Here at Willapa we offer several great Couples Counseling for issues such as:
- Premarital counseling
- Couples who are struggling to feel connected
- Couples who have poor communication
- Couples trying to recover from affairs
- Couples who feel their relationship has stagnated
- Couples who feel frustrated with each other
- Couples who have trust issues from past relationships and have brought that into their current relationship
Willapa Couples Counseling is private and customized
Couples counseling is one of the most valuable tools a couple can utilize to strengthen and improve their relationship. Listening to podcasts and reading books can be helpful—the ideas, theories, and practices sound life-changing and encouraging, however, putting the ideas into practice can be difficult and discouraging. That is where couples counseling can be helpful.
Your therapist will work with you as a couple to identify the strengths and areas for improvement in your partnership. As you, your partner, and your therapist come to know and understand the culture of your relationship and how that culture affects its health, you will be able to create custom, measurable treatment goals that you can ask for help in implementing and follow up on their progress. Working together to improve your relationship can promote healing, growth, and happiness.
I really like my therapist. He understands, he gets me and he also gives me the tools to use in my everyday life... The staff is great.––M.R.
Getting to know you
What does the first session look like?
We know you may feel apprehensive leading up to your first couples counseling appointment. We also recognize the vulnerability and trust it takes to take a seat in your therapist’s office. The first session is an intake session designed to help your therapist understand you and the history that has led to your present circumstances. This allows them to identify potential treatment options and goals for you as an individual and as a couple. Here is what you can expect to discuss during your intake.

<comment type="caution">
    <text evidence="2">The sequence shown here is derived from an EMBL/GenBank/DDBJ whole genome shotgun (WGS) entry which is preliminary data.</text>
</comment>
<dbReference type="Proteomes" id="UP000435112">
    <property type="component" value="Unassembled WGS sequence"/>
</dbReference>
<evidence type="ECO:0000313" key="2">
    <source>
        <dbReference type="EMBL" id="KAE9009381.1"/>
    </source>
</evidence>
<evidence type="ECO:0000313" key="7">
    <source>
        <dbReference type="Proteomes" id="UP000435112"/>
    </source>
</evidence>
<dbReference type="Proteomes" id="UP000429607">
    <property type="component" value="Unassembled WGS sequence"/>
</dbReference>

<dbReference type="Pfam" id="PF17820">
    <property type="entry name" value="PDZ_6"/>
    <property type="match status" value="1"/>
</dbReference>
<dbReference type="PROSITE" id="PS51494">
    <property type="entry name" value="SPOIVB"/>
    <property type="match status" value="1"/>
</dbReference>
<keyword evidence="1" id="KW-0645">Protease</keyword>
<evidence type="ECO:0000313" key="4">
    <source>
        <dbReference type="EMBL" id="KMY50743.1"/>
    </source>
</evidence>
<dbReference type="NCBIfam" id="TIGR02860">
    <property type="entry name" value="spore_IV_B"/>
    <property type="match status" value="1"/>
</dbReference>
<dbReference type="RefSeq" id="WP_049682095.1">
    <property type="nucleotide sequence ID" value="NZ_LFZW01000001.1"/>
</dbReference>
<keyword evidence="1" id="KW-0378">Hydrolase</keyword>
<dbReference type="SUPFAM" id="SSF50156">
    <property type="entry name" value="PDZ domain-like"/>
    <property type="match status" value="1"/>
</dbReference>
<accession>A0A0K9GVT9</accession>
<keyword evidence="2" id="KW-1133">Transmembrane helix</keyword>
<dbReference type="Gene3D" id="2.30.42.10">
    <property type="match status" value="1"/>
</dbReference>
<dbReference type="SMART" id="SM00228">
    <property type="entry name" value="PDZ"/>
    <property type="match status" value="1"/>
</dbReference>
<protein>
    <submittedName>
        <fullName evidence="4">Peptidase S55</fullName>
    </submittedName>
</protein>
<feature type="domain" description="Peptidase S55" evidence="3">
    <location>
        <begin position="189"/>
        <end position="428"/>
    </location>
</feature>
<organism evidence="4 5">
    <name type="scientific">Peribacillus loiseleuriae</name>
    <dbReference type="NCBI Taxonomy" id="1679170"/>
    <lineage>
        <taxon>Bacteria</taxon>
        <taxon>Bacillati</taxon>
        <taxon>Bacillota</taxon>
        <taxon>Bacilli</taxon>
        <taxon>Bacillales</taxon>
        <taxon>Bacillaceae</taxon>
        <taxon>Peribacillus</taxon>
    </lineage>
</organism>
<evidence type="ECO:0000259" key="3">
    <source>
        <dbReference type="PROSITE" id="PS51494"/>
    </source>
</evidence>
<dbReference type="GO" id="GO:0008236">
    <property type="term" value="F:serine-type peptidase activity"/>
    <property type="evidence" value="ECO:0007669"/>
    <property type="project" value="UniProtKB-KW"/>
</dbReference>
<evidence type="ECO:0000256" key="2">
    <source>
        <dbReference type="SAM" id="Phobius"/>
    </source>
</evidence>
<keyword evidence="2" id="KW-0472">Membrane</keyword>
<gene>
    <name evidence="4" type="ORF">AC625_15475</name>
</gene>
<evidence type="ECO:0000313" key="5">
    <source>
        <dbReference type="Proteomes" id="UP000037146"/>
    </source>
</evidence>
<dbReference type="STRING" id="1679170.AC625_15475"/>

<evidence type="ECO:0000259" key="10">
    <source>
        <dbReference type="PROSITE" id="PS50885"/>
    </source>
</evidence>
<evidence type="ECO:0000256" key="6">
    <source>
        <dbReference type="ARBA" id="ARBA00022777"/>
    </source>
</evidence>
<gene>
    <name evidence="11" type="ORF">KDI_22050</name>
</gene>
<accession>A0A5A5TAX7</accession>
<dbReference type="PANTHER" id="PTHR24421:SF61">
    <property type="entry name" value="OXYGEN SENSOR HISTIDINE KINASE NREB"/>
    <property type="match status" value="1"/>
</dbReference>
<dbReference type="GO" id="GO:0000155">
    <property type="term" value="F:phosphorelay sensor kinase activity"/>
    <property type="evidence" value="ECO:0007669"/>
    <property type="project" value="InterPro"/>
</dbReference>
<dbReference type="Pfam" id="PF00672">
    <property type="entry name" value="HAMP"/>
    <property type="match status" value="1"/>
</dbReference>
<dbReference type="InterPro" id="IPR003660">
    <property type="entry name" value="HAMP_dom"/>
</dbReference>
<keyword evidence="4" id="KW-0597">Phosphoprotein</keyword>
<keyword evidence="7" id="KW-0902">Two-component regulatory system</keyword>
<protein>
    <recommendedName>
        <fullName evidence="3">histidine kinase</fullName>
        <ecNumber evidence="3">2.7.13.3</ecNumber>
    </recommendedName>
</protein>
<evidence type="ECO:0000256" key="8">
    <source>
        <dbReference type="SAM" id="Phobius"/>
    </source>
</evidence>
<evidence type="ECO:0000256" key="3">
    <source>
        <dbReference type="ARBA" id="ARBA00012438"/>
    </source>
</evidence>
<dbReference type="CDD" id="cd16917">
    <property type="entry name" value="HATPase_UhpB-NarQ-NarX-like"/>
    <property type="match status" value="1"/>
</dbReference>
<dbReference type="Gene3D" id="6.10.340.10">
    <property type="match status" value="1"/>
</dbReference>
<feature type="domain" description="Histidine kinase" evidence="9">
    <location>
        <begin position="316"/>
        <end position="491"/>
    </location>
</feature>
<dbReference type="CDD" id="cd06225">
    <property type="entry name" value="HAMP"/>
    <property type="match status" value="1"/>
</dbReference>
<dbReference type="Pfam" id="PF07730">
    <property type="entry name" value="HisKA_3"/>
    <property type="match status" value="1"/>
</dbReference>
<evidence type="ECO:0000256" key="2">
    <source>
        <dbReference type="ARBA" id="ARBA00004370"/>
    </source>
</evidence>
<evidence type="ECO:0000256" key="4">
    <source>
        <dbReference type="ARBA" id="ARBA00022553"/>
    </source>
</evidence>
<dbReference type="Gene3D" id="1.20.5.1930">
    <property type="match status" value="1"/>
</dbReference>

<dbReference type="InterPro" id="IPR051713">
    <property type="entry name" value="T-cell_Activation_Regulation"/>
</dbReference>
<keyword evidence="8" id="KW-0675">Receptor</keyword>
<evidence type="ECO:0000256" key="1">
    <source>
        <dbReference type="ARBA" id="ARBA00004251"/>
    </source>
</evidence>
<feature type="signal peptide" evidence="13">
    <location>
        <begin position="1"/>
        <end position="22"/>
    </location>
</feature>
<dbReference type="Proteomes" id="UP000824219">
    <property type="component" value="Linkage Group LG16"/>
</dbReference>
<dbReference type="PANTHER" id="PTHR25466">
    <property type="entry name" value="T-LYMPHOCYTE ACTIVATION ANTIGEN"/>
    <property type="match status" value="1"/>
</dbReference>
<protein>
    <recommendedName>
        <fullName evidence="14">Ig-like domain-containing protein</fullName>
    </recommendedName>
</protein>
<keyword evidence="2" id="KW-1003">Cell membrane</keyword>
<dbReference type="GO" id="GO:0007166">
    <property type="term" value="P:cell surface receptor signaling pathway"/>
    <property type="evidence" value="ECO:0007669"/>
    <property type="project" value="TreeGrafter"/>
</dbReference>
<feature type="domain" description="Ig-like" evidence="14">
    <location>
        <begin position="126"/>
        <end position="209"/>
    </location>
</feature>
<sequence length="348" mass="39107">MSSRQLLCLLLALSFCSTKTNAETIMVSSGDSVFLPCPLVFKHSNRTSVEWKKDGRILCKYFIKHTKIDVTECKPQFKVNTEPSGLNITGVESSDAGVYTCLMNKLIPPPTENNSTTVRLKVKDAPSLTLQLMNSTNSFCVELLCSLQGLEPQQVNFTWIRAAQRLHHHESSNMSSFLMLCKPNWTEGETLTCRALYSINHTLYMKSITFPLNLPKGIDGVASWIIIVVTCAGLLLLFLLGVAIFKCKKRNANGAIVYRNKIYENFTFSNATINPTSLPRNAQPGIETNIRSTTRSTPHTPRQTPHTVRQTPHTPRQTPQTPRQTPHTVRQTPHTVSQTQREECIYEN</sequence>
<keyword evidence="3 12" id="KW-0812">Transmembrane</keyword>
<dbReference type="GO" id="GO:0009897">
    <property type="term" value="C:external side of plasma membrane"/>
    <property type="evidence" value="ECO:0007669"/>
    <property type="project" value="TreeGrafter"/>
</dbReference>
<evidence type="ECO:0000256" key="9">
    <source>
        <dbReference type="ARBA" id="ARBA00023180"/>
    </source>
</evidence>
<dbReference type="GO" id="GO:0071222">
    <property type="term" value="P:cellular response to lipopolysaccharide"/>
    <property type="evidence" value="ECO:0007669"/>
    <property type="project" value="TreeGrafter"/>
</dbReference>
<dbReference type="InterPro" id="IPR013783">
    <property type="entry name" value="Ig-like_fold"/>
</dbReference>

- Your therapist will want to get to know each of you. They are interested in your hobbies, work, daily life activities, views on your relationship, the history of your relationship to include rough and happy times.
- Each individual will disclose family histories. This assists your therapist in understanding how your past experiences have shaped your beliefs about relationships.
- Your ideas about what a successful relationship looks like to you.
- Communication strategies and practices within your relationship will be discussed and observed.
- Your therapist will seek to understand why you are seeking couples therapy and what you hope to gain from your sessions.
The intake session is not a test. There are no right or wrong answers. The more honest and open you can be as individuals and as a couple, the more prepared your therapist will be to guide you through your journey to healing.
Interested in Talking? Let's Chat about your options.
What do healthy outcomes of couples counseling look like?
Understanding what your life and relationship look like after successful couples counseling gives you something to work towards and look forward to during your journey. While counseling can be continually beneficial, even after all your original therapy goals are met, it is a validating feeling to reach benchmarks along your path.
Successful therapeutic outcomes from couples counseling may include:
- Resolution for past disagreements and arguments
- Confidence that you have the right tools to “fight fair” when new disagreements arise
- Trust in your new communication habits and styles
- Past traumas have been identified, examined, and addressed
- Trust in your partner is rebuilt
- Healed from relationship wounds